One of the sergeants suggests at the briefing that the R.A.F. fill a bomb-laden plane and crash it into the mountain fortress. Rolland reminds him that killing an American general might anger General Eisenhower. No sooner have our heroes bailed out than one of them, the radio operator, is found dead in the snow with a broken neck. The Gestapo raids a tavern in Werfen and arrests the rest and takes them separately for questioning. Smith and Schaffer are hauled away together, but they manage to escape after their car crashes. Smith and Schaffer then climb atop the cable car that ascends to the Schloss Adler. Simultaneous, one of their undercover agents, Mary Ure, is being escorted by a suave but sadistic Gestapo officer in the cable car to work in the castle.
Once our heroes have gotten into the castle, Smith interrupts a meeting between high ranking German officers and General Carnaby. Smith proves beyond a doubt to SS-Standartenführer Kramer (Anton Diffring of "Heroes of the Telemark") and Gen. Rosemeyer (Ferdy Mayne of "The Fearless Vampire Killers") that he is a double-agent working for the Nazis as well as the British with a night-time call to another high-ranking German general.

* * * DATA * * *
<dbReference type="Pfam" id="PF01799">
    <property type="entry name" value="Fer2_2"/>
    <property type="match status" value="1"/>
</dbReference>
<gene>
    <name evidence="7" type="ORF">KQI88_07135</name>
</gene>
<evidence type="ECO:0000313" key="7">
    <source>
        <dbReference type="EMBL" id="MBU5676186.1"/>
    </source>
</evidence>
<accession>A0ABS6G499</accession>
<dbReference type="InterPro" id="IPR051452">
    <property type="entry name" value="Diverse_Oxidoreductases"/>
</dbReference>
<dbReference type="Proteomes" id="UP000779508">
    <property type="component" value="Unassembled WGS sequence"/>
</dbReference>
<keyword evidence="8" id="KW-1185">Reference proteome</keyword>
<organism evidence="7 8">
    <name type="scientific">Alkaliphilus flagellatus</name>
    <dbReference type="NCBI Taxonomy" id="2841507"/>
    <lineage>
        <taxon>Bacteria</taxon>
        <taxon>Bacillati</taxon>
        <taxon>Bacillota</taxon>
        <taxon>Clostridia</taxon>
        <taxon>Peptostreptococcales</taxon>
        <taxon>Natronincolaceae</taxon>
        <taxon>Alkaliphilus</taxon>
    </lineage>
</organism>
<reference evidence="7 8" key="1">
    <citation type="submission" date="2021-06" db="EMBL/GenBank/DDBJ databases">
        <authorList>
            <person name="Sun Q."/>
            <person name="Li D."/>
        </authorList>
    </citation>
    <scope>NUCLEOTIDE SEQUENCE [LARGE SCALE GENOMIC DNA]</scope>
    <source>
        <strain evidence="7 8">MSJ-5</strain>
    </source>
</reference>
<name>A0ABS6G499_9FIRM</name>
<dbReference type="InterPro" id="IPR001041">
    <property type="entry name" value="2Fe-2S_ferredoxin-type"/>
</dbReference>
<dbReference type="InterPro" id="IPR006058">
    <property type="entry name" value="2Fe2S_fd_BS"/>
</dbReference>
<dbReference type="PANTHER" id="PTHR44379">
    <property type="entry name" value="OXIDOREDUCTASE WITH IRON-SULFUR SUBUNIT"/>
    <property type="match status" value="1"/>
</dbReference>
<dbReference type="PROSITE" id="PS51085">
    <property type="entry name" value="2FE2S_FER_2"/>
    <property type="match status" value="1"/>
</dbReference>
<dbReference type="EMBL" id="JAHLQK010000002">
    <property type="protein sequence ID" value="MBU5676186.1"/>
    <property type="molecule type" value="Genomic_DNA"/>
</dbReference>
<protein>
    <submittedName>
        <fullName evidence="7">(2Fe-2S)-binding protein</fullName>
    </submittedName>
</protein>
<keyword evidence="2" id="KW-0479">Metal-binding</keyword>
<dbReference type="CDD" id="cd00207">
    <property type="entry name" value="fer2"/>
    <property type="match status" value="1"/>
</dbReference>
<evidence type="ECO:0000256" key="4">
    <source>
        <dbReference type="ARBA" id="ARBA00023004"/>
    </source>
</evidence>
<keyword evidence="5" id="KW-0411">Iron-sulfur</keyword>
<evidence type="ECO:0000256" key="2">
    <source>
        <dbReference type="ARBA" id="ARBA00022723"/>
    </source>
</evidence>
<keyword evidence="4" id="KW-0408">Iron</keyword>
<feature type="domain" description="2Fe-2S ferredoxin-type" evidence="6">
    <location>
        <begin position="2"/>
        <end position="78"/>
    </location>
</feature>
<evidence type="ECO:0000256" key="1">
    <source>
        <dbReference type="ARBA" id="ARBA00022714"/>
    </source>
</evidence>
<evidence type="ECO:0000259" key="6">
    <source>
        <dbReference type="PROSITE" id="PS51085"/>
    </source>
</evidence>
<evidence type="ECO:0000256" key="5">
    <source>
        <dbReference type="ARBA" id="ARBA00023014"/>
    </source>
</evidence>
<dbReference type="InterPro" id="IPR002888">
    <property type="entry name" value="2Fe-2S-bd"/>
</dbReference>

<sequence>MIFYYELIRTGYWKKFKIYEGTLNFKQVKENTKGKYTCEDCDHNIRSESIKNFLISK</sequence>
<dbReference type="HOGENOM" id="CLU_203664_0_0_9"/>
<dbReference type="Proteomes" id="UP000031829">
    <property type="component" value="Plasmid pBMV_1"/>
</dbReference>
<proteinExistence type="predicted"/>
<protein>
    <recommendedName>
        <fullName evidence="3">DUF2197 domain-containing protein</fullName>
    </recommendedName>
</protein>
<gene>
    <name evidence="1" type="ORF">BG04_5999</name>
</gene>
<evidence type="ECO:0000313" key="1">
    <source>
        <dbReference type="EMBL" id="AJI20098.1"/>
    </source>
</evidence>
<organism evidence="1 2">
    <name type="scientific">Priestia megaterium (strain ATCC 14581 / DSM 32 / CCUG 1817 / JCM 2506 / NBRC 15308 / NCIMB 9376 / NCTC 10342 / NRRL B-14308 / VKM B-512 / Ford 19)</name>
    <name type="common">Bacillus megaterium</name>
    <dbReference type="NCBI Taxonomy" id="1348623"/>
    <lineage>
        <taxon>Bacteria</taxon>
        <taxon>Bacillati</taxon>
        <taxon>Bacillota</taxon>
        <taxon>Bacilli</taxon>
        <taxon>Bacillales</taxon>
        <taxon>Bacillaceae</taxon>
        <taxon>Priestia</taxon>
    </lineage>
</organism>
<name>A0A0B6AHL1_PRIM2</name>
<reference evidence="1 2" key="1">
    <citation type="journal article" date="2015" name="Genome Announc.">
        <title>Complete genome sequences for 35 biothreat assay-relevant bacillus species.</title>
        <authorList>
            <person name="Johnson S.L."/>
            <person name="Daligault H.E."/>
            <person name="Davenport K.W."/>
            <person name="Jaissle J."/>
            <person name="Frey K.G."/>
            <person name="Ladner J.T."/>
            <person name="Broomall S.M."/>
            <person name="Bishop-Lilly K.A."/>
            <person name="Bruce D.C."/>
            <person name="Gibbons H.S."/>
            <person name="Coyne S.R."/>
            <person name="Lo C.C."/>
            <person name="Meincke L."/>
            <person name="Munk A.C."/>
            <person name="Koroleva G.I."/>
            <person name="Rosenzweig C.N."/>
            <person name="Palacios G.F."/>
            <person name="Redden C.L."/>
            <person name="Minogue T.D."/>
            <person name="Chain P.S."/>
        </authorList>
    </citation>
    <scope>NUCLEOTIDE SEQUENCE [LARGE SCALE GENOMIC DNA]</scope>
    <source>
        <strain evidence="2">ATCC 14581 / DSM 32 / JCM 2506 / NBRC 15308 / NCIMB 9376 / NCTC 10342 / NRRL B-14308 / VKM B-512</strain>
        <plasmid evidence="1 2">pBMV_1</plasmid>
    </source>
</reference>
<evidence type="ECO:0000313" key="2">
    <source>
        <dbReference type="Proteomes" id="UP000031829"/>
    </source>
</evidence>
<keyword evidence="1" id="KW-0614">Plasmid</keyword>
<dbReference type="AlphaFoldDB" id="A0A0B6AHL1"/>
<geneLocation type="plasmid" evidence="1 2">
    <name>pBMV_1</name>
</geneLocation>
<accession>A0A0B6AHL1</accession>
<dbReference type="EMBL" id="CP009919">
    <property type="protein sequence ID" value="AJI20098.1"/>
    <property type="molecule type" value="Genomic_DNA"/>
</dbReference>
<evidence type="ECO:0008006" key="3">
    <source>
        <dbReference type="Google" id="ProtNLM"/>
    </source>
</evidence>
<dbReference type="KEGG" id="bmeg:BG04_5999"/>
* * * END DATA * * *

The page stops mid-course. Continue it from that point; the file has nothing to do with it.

Eventually, when it comes time to break out of the castle, Smith relies on Schaffer who plasters the place with trip-wire explosives. Once the Nazis realize what is going on, all hell breaks loose. "Where Eagles Dare" the movie surpasses MacLean's own novel; he wrote the screenplay and he provides Richard Burton with some of the greatest lines that you'll ever hear in the World War II movie. Indeed, "Where Eagles Dare" is the best World War II thriller that Burton and Eastwood ever made, with Burton making more W.W. II thrillers than Eastwood. The rest of the cast is first-rate and composer Rod Goodwin of "633 Squadron" provides a memorable score that ramps up the action and intrigue. At 158 minutes, "Where Eagles Dare" never lets up on either action or excitement. The surprises that crop up in the narrative match the sizzling action sequences. Clearly, this is Brian Hutton's most memorable film, far better than the action comedy romp that he went on to direct "Kelly's Heroes" with Clint Eastwood after "Where Eagles Dare" wrapped. For the record, the propeller driven plane that appears during the opening credits is vintage Nazi plane. Unfortunately, the same cannot be said about the fighter planes that Smith and Schaffer blow up in the last major shoot out sequence.
Hollywood has yet to equal "Where Eagles Dare."